When Miss Lydia comes in, having been in Jamaica, and says she knows Jack is paying two of his ex-wives alimony and that he feels terrible about it, she adds, "But he has to take the money.  His consulting business isn't doing very well.  And he refuses to fire anybody.  He has a saying, 'People before profits.'"  After she tells them about the engagement party she tells them to "Dress up."
At the party when Balki enters the main room the maid meets him and says, "I'll take your coat."  Then Balki steps in and sees he's alone and motions for someone to follow him, asking, "Are you coming?"  The description of Mark's entrance is this: An expensively dressed and vaguely familiar looking woman, with almost no upper lip at all enters.  It's Larry.
After Balki comments that he looks a little too much like Sophia Loren, he adds, "The almond shaped eyes, the olive skin, the sculpted calf."
As they are dancing toward Lydia and Jack, Mr. Wainwright approaches them and asks, "Bartokomous, who's your friend?"  "This is Cousin Larry's Aunt, Desiree Appleton," Balki answers, then to Larry he says, "Mr. Wainwright is Cousin Larry's boss."  "How do you do?" Larry asks as Desiree, "So nice to meet Larry's boss.  I've heard so much about you."  "Well, I can see who got all the looks in the Appleton family," Mr. Wainwright notes.  Larry laughs.  "Aunt Desiree was once voted Miss Cheddar Cheese," Balki interjects.  Larry slaps Balki, then says to Wainwright, "You know, Larry admires you a great deal.  In fact, he's said he'd feel lucky if he became half the newspaperman you are."  "Well, he's got a chance if he pays his dues, works hard and stops sucking up so much," Mr. Wainwright says.  Larry laughs and says, "I'll . . . give him the message."  "Why don't you drop by the paper this week?  Perhaps we could have lunch," Wainwright suggests.  "Sound delightful," Larry smiles.  "Toodle loo!" Mr. Wainwright says.  "Toodle loo," Larry replies.  Wainwright smiles and leaves.  "I think he likes you," Balki notes.  "Just dance me over to Jack," Larry says with embarrassment.
After Lydia asks Balki, "Who's your date?"  Balki says, "This isn't my date.  This isn't my date."  Then he introduces them to Desiree and explains who she is.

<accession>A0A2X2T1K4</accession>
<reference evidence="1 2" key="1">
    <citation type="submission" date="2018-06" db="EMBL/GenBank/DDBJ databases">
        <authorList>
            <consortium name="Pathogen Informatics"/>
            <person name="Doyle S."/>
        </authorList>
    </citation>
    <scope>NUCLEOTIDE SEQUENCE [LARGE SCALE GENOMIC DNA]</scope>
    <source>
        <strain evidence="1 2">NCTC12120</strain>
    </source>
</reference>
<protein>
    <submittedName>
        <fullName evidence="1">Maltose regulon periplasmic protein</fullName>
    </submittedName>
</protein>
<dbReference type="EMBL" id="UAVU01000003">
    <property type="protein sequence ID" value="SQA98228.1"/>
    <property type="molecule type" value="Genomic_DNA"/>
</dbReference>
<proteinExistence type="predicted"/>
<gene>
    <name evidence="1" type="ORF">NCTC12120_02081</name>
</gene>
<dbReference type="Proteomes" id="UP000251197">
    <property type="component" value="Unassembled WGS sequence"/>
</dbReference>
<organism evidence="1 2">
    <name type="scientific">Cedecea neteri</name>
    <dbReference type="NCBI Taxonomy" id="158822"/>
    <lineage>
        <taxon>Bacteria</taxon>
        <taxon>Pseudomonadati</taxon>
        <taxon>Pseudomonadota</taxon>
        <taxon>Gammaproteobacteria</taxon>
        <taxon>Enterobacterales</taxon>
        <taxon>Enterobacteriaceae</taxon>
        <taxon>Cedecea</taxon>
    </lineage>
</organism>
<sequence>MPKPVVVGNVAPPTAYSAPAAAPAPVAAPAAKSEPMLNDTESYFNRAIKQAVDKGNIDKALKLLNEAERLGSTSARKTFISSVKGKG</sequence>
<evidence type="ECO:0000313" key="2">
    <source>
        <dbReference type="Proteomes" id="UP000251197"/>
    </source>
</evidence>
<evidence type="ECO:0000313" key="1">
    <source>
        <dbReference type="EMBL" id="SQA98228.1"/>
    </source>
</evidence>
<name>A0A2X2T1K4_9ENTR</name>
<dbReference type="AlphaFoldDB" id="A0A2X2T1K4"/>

After Larry tells them that Balki meant "Shipping magnate," he adds, "So Jack, do you work out?  You know, my late husband invented the dumbbell."  "Aunt Desi gets seven and a half cents everytime somebody does a curl," Balki adds.  This is when Jack excuses himself and Lydia.
When Larry is sitting alone at the table, Wainwright walks by and says, "Monday!  Lunch!  Toodle loo!"  "Toodle loo," Larry replies.  Then Harriette sits at the table.
After Larry strikes out at the buffet table and sighs, "What's a woman got to do?" Balki walks over and asks, "Is he interested?"  "Not in me," Larry answers.  "I knew you should've worn the leather jumpsuit," Balki says.  "And what was I supposed to do for accessories?" Larry asks.  "Good point, Cousin," Balki agrees, then, "But how are we going to save Miss Lydia from Jack?"  "I don't know, Balki," Larry answers, "We'll have to think of something else.  All I know is he's not falling for this and these pantyhose are killing me.  You say goodbye to Lydia and I'll get our coats."  Larry exits into the foyer to get his coat.
After Balki pulls off Larry's wig, Mr. Wainwright gasps, "Oh my god!"
- In the last scene when Larry says he hopes Balki has learned his lesson, Balki says, "Oh, I have.  Cousin, you were right when you said matchmaking was easier back home.  On Mypos if you found a woman without a moustache, you could place her like . . . (he snaps his fingers)."  There is a knock at the door.  "I'll get it," Larry says.  He opens the door and Jennifer steps in.  "Hi, Larry," she begins, then sees how Larry is dressed and backs to the door.  "This is easy to explain," Larry says.  "It is?" Jennifer asks.  "You see, Balki and I just got back from an engagement party," Larry says.  Jennifer turns and runs out the door.  "Then again, maybe it's not so easy to explain," Balki notes.  Larry starts for the door and they freeze frame as the scene fades.